For reasons unknown, a reader's useful contribution isn't showing up in the comments section of a previous post about buggalows (a dhow-rigged vessel of the Indian Ocean), so I'll copy it here:
Wonderful blog you have here. I am portuguese and write also a blog on traditional boats, mainly of Portugal. I do investigation as a hobby on the roots of our boats, and keeping myself between Mediterranean and North Europe is already a huge circle. That´s why this blog of yours is very important, about the "not so glamorous" types of boats of the rest of the world. Many of your articles I could comment, and this one caught my special attention, because of the buggalow good construction and all on board different from the "crude" dhow, thar populated the Indian Ocean for centuries. Calicut, being in the Kerala region of India, has a past of european contacts, more strongly after Vasco da Gama. Looking at the buggalow I clearly see european característics, and although the Dutch and English had also presence in the region, I would say these european fine construction methods arrived and were kept in Kerala by the Portuguese positions there after 1498.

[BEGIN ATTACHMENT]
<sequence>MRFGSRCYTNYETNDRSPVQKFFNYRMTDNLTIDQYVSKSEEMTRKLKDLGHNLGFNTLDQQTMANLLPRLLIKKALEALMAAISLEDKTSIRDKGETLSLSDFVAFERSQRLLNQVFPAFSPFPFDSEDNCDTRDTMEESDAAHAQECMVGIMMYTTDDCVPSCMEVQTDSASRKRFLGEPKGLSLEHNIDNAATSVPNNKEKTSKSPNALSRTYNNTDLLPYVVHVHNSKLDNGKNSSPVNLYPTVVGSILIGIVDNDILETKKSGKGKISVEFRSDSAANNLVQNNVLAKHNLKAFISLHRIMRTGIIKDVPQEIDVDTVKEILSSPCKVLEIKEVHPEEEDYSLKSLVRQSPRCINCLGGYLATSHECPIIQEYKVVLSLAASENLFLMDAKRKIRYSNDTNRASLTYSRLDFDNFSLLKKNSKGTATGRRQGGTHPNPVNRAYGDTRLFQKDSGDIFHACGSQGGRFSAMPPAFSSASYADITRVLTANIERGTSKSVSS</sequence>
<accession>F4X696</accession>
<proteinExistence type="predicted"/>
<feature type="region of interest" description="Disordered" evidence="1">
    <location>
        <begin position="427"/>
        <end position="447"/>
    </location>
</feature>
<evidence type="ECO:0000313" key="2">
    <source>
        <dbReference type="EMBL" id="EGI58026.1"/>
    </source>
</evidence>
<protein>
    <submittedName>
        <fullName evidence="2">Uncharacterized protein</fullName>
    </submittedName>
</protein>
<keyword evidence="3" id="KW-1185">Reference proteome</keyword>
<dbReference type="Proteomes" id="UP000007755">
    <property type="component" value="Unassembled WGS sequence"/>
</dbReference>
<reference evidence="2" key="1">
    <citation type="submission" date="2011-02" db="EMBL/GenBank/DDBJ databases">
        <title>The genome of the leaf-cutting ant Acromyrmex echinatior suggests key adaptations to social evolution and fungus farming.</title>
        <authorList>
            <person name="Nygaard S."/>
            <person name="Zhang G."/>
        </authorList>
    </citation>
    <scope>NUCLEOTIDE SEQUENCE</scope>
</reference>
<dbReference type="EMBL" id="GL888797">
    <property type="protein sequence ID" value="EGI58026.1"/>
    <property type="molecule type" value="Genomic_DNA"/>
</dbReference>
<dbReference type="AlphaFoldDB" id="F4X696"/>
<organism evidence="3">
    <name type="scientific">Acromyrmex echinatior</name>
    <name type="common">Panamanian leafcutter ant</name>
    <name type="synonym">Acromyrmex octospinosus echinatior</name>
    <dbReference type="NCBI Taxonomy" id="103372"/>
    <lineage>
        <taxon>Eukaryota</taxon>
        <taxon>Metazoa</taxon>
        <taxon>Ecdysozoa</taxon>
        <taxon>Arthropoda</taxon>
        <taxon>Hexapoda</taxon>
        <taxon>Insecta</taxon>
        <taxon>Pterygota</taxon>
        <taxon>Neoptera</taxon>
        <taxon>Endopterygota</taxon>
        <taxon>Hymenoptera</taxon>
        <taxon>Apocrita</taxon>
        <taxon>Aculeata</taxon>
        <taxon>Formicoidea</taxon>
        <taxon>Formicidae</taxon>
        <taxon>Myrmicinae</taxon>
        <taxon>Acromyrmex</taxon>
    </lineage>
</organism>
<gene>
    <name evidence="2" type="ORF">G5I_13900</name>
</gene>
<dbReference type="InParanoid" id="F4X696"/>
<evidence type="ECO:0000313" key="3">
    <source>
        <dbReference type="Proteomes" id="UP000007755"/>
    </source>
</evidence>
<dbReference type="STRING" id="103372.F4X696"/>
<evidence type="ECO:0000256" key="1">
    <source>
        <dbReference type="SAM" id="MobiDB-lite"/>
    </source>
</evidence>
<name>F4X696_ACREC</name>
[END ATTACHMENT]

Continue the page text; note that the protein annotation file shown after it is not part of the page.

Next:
I have an article prepared to publish in the future which makes me believe even more strongly in this Portuguese influence in Kerala boats, this time in a Kerala fishing boat, lauched from the beach and with a half-moon shape. This boat is almost the same as the ones in central Portugal coast, the "barco-de-mar", considered very ancient in their roots, possibly of Greek, Phoenician times and their colonies in Iberian coast. Even the method of fishing used is the same as in Portugal, pulling the nets from the beach.
I may send you some pictures about these two examples of boats in Portugal for your analysis.
Antonio's blog is extensive and looks very interesting, and Google's automatic translation function makes it somewhat intelligible to non-Portuguese speakers.
Antonio -- Thanks for your comments. Although I can't promise a well-informed analysis, I (and, I think, my readers) would be very interested in seeing the photos. Feel free to send them here.